BBOWT is very concerned that the rush to push ahead with the HS2 rail line means that impacts on nature and wildlife have not been properly assessed. BBOWT has today submitted a detailed response to the HS2 Ltd Environmental Statement which sets out the likely impacts of the proposed high speed rail line for MPs to consider before they vote on whether or not to proceed with the project.

Matt Jackson, head of conservation strategy and policy at BBOWT, said: “The statement is intended to give MPs a real understanding of the impacts that HS2 could have before the make a decision on whether, and how, to go ahead with the project.

"Anyone reading the non-technical summary would be left with the impression that all the wildlife impacts of HS2 have been dealt with, but that’s far from the truth.

"The reality is that irreplaceable Ancient Woodland will be destroyed, our own nature reserves, Finemere Wood and Calvert Jubilee, will be affected, and the proposals as they stand could wipe out one of Britain’s rarest mammals from our three counties.”

BBOWT commissioned a review of the HS2 proposals by experts from the University of Leeds, who concluded that if the project goes ahead unchanged it could lead to the local extinction of Bechstein’s bats, a species of bat so rare there are thought to be only around 1,500 in the UK.

Matt Jackson said: “Our own review of the Environmental Statement shows that HS2 Ltd have significantly underestimated the impact of the proposals, and have wrongly concluded that the compensation they propose means that MPs can approve the project on the basis that there will be ‘no net loss’ to wildlife.”

The Wildlife Trusts will be submitting further evidence on the wildlife impact of HS2 on biodiversity to the Environmental Audit Committee, which is undertaking its own review of the government’s approach to the environmental impacts of HS2.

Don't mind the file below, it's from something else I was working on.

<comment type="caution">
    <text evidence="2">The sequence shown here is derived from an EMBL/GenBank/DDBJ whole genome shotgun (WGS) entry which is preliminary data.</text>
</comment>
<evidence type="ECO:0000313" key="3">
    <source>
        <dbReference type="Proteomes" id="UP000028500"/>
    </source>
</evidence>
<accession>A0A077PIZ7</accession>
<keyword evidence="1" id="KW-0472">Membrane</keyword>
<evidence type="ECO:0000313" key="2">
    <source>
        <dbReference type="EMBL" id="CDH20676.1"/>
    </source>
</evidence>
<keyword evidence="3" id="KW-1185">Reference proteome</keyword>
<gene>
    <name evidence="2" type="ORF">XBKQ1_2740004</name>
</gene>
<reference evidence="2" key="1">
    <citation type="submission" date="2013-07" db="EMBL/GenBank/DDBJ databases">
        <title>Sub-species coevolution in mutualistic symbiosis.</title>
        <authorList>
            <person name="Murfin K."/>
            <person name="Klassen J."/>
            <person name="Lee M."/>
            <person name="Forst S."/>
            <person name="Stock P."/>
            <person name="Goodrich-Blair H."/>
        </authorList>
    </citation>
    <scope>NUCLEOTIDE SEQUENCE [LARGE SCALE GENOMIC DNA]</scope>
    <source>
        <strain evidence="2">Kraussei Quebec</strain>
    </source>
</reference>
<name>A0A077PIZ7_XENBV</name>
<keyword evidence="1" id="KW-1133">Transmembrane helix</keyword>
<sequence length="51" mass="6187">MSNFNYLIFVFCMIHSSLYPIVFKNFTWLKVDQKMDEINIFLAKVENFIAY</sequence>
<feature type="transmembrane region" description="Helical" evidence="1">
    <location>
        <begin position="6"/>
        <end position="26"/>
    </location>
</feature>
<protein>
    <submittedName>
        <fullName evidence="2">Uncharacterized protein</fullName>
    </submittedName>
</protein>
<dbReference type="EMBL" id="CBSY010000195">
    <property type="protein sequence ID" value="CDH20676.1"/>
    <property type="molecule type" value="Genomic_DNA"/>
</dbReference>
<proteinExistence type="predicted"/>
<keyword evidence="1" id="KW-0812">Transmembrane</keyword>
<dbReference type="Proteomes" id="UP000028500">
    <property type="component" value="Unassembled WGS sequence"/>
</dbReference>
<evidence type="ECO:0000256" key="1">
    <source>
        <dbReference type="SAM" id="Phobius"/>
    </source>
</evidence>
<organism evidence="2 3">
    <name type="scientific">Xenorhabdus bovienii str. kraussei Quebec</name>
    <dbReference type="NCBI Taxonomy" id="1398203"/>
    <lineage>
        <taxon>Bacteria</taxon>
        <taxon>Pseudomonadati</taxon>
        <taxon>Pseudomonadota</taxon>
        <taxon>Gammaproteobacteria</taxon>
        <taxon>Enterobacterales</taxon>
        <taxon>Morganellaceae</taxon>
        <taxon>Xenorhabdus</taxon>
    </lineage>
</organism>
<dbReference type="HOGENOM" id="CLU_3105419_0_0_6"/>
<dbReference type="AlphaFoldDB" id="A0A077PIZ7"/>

Supreme Court judgement means it's up to MPs to scrutinise HS2 hybrid bill

BBOWT is very disappointed, but not surprised, that the Supreme Court has chosen to rule that a Strategic Environmental Assessment (SEA) was not necessary for the HS2 proposals, writes Matt Jackson, head of conservation strategy at BBOWT.

Our concern about HS2 has always been that the decision to select a route was taken before there was any proper investigation of the environmental impact.

Because Parliament can, theoretically, change the route, the Supreme Court judges have decided there is no legal requirement for an SEA to be carried out.

We think this sets a very worrying precedent for projects that come forward in this way.

BBOWT understands that HS2 Action Alliance, which brought the case to the Supreme Court, is planning to take a complaint to the Aarhus Convention Compliance Committee, and also to make a complaint to the European Commission. If this complaint is accepted, the UK Government will be taken to the European Court of Justice to explain why a Strategic Environmental Assessment for HS2 was not carried out.

Summary of HS2 news in 2013

Supreme Court hearing

On 15 and 16 October 2013 seven justices of the Supreme Court heard the legal arguments relating to the Judicial Review of the decision to take forward HS2 without undertaking a Strategic Environmental Assessment.

Matt Jackson, BBOWT's Head of Strategy and Conservation commented: "The Wildlife Trusts have been calling for the Strategic Environmental Assessment ever since the first HS2 proposals were put forward. We hope the Supreme Court will agree with us and HS2 Action Alliance [the organisation bringing the case to the Supreme Court], so that HS2 Ltd carries out a proper environmental assessment that includes real alternatives to the current HS2 proposals."

If an SEA had been undertaken, planners would have been aware of key wildlife sites that would be affected by the proposed high speed railway before a preferred route was chosen. These sites include the Bernwood Forest area where the very rare Bechstein’s bats could be seriously affected by the proposals.

At the Appeal Court hearing on 24 July, one of the three Court of Appeal judges, Lord Justice Sullivan, agreed with HS2 Action Alliance that an SEA should have been done.

He stated: “If, as I have concluded, an SEA is required and there has not been substantial compliance with the SEAD [EU environmental law], it would be difficult to think of a more egregious breach of the Directive given the scale of the HS2 project and the likely extent of its effects on the environment.”

Devastation of Ancient Woodlands debated in Parliament this week